What if the budget for the year 2020 had to be abandoned for good? What if we had to drastically change the rules of the game?

An innovative response to support the coming months by living without a budget

Instead of trying to re-establish operations that require stability that cannot be expected too soon, finance departments must promote the company’s agility to react to this unprecedented situation by developing three parallel lines of work:

1 – Adapt existing processes and tools to develop forecasts, whose outlook and assumptions will change from day to day. More than a single process responding to multiple objectives (financial communication, treasury, commercial and industrial plans, etc.), it is necessary to accept that different forecasting processes coexist according to the decisions they have to support. More than just a single forecast, it now seems essential to define and quantify different scenarios and to update the assumptions as the situation unfolds. Only companies that are subject to fluctuations in raw material or energy prices have structurally integrated the concept of scenarios into their forecasts. It is time to explore this opportunity more broadly.

2 – Steer entities using operational, concrete and adjustable objectives that reflect the company’s priorities at each time of the year. Focusing on operational indicators, moving beyond the annual timetable, setting shorter or longer deadlines, if necessary. Review the calendar and agenda of business reviews to share these priorities, adjust the resources allocated accordingly and ensure that action plans are in place.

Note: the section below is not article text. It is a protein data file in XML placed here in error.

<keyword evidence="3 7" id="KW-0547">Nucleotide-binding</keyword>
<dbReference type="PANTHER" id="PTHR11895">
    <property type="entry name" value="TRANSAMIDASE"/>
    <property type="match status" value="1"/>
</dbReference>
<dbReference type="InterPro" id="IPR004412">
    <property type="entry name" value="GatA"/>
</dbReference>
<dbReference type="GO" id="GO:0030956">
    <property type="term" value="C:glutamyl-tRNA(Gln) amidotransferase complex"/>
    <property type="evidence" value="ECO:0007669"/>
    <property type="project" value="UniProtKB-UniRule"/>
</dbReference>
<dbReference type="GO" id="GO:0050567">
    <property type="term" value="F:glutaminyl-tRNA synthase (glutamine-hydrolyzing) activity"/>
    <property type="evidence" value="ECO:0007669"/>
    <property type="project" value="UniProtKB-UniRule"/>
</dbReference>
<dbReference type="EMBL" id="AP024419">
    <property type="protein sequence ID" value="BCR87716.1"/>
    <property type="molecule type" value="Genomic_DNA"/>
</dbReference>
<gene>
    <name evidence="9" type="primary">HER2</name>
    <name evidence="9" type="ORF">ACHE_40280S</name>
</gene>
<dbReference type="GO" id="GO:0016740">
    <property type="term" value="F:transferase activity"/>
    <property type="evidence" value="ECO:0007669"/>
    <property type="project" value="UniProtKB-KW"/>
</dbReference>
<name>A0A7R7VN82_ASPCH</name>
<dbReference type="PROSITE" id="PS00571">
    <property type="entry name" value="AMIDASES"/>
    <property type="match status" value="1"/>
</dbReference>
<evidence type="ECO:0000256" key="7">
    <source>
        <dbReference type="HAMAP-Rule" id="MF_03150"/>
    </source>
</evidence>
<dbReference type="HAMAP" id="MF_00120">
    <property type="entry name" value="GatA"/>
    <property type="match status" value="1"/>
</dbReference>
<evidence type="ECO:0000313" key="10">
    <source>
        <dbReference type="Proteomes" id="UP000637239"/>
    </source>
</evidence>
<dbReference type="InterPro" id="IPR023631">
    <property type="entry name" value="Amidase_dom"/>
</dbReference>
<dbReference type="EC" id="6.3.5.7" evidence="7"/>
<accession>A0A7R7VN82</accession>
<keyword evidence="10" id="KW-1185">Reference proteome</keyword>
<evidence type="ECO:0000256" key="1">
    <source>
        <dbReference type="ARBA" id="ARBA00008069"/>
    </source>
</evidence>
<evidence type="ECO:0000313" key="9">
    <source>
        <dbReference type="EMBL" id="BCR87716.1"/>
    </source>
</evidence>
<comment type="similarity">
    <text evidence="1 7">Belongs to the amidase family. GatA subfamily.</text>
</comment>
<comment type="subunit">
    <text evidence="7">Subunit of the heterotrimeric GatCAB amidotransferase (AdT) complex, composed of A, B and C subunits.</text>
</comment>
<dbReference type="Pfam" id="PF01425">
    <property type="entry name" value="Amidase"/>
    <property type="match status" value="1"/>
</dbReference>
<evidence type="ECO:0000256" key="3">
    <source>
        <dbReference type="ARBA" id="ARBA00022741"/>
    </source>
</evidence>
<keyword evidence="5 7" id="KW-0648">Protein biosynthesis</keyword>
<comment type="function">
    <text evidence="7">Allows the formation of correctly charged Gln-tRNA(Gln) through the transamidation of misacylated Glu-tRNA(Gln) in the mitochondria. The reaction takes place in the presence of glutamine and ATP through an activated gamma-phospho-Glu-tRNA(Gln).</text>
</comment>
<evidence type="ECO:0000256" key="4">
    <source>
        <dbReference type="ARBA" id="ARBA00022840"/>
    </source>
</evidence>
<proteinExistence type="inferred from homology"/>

3 – Abandon the system of performance evaluation and determination of bonuses with reference to the budget and propose an alternative that is both more collective and more operational, to ensure that all efforts are properly mobilized on the “right objectives” at every moment of the year.

Even if they seem to make sense, these proposals may appear to be disorganized, risky and inadequate. Let’s take two elements into consideration: the unprecedented situation to be faced and the robustness of these proposals, which have been implemented for many years by companies that have chosen to reconsider their management and forecasting model, from a Beyond Budgeting perspective (see this website for perspectives and feedback). In France, these include major companies such as Schneider Electric, Danone and Michelin.

Will there be a Before and After COVID-19 for the budget?

Implementing new processes, new ways of forecasting, piloting and rewarding performance is essential today in order to move forward and to find and implement the best responses to the economic crisis caused by Covid-19.

What if these new processes were an opportunity to initiate a real change in performance management practices? What if these new approaches, implemented in a hurry, with the means at hand in 2020, were the basis of a model based on the resilience and agility of organizations? Even if the current situation remains exceptional, the era of stability and predictability is behind us and we must face the consequences.